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Annie Last: "My Results Change Nothing For World Championships"

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One race win, a European Championship silver medal and two top-ten World Cup finishes - British Cycling's Annie Last has had a career-defining build up to the mountain bike World Championships. But days away from the year's biggest competition, Last is adamant her string of recent results won't change her approach to racing.

Following four consecutive races and four season-best results, Annie Last starts the week of the World Championships like any other; by relaxing. It's a routine she knows works and one highlighted following her first-ever top ten finish in the elite women's World Cup.

"After sixth in Nove Mesto, and with another World Cup the week after, it was tempting to put pressure on myself to repeat that result;" the statement made easier by the fact that the 20-year-old from Derbyshire spoke after finishing tenth in Val di Sole.

But despite such results, Last maintains recording her best performances at the most important stage of the season changes nothing for the under-23 World Championships.

"Regardless of my achievements in the past weeks, the World Championship is still the same race. I know what form I had last year, when finished second and I know what form I have this year and it's still a bike race, anything can happen. I feel I have moved on a lot since last year as a bike rider and an athlete but I can't do anything different for this race."

Following a not-unexpected silver medal at the under-23 European Championships, Last's most significant result as a full time mountain biker came as she rode in the top ten and fought for the podium at an elite World Cup for the first time.

In Nove Mesto Last struck on a combination she had been seeking for two years - a good start, an open road and the legs to back it up - a formula difficult to produce on a World Cup startline, a scene of complete chaos, where form and preparation doesn't matter.

"At a World Cup, you can be the best starter out there, but if you're not on the front two rows of the grid the outcome is a bit out of your hands. You have to try for a great start, but if the riders ahead block your way or crash then you have to do the best you can to adapt to the situation and move on.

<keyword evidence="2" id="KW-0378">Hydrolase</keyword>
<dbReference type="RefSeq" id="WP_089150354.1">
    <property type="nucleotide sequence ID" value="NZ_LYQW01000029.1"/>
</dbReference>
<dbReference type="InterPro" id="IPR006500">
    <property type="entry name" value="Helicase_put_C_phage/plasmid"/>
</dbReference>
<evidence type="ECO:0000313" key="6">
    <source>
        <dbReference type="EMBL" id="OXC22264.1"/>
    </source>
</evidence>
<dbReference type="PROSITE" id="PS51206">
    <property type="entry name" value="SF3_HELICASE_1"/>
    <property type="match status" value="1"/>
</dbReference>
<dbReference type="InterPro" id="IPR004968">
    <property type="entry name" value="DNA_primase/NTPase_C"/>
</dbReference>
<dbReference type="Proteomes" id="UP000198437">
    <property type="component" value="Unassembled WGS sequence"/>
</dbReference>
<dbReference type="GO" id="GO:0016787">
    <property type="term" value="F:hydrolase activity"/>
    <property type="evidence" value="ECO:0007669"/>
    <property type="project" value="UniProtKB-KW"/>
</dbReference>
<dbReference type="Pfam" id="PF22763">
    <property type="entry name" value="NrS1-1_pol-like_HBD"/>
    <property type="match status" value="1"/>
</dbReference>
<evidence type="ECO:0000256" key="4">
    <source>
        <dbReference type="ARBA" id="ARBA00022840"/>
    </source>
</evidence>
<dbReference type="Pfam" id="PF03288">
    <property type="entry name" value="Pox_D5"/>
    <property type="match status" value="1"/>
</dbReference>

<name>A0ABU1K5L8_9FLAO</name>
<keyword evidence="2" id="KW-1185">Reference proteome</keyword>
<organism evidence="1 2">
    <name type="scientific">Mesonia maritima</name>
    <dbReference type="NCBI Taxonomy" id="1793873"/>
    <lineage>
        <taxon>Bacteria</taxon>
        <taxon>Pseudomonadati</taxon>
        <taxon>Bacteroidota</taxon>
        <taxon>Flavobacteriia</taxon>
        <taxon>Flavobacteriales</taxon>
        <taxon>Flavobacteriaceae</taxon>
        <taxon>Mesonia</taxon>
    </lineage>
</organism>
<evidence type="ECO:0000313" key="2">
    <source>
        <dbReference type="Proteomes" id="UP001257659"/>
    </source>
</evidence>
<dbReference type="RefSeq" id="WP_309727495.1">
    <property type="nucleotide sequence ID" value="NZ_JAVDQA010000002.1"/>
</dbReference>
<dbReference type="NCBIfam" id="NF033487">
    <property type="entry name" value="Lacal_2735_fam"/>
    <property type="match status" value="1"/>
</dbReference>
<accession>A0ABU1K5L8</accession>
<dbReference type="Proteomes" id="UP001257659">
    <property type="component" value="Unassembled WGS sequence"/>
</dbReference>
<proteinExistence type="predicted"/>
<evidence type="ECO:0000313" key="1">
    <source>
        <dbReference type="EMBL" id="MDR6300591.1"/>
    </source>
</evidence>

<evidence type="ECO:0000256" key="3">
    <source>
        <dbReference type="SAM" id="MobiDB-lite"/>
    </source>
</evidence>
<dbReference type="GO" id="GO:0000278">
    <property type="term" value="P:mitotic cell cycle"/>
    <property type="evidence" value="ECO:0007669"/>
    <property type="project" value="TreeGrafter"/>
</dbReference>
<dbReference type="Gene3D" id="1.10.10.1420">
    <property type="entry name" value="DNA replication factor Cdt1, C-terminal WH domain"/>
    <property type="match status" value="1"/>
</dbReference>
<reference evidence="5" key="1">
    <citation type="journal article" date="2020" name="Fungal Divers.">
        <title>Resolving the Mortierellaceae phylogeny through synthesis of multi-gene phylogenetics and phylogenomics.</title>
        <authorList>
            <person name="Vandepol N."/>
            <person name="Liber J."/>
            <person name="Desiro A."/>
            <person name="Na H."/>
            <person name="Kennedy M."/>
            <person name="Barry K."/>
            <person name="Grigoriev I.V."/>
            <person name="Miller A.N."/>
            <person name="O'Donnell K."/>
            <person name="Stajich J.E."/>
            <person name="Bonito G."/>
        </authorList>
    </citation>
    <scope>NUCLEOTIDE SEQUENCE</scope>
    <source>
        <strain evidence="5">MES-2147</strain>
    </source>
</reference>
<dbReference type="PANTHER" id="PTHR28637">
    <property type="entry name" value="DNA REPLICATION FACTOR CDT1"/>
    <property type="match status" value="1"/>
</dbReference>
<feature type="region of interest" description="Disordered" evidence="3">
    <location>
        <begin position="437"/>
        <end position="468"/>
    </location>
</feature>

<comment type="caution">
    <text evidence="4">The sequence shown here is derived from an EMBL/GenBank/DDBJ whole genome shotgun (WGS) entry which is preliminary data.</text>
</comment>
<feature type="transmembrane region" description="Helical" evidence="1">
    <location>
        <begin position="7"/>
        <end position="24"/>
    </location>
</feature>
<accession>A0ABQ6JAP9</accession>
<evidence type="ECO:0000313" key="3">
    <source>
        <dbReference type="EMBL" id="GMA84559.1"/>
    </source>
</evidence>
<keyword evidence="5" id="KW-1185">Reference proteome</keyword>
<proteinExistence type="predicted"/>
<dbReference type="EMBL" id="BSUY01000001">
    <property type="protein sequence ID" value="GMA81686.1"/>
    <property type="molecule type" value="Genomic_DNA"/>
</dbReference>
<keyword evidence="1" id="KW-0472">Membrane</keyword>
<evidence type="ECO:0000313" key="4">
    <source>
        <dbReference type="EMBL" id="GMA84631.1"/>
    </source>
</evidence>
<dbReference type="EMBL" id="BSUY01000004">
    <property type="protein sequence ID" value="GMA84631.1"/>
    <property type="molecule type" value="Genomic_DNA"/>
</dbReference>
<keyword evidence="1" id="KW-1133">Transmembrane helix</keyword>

"I've always tried to get a good start but it doesn't always work like that. At Dalby I got a good start, but there was a crash which held me up a bit - one of those can see you go from the top fifteen into the forties or worse. Whereas in Offenburg I had a great start with no problems, but I wasn't going so well and it was for naught really.

"But in Nove Mesto, the road just opened up ahead of me and I decided to put my foot down! On the opening loop, I could almost choose the position I wanted to be in before the first climb and into the singletrack. I was riding well and the track helped - it was good for overtaking and in most places there were two or three lines."

With the race starting to take shape, Last was already moving comfortably between the top five and ten riders, while others suffered a fast opening pace. But riding in the lead group was not something Last was intimidated by, instead recalling a race where she focussed on the essentials of riding, from the next section of track coming up to gear selection. Only after the crossing the line was there time for the enormity of the result to sink in - the last time a British woman had hit the top ten in the World Cup was 2002, when Annie was racing the Notts and Derby cyclocross league.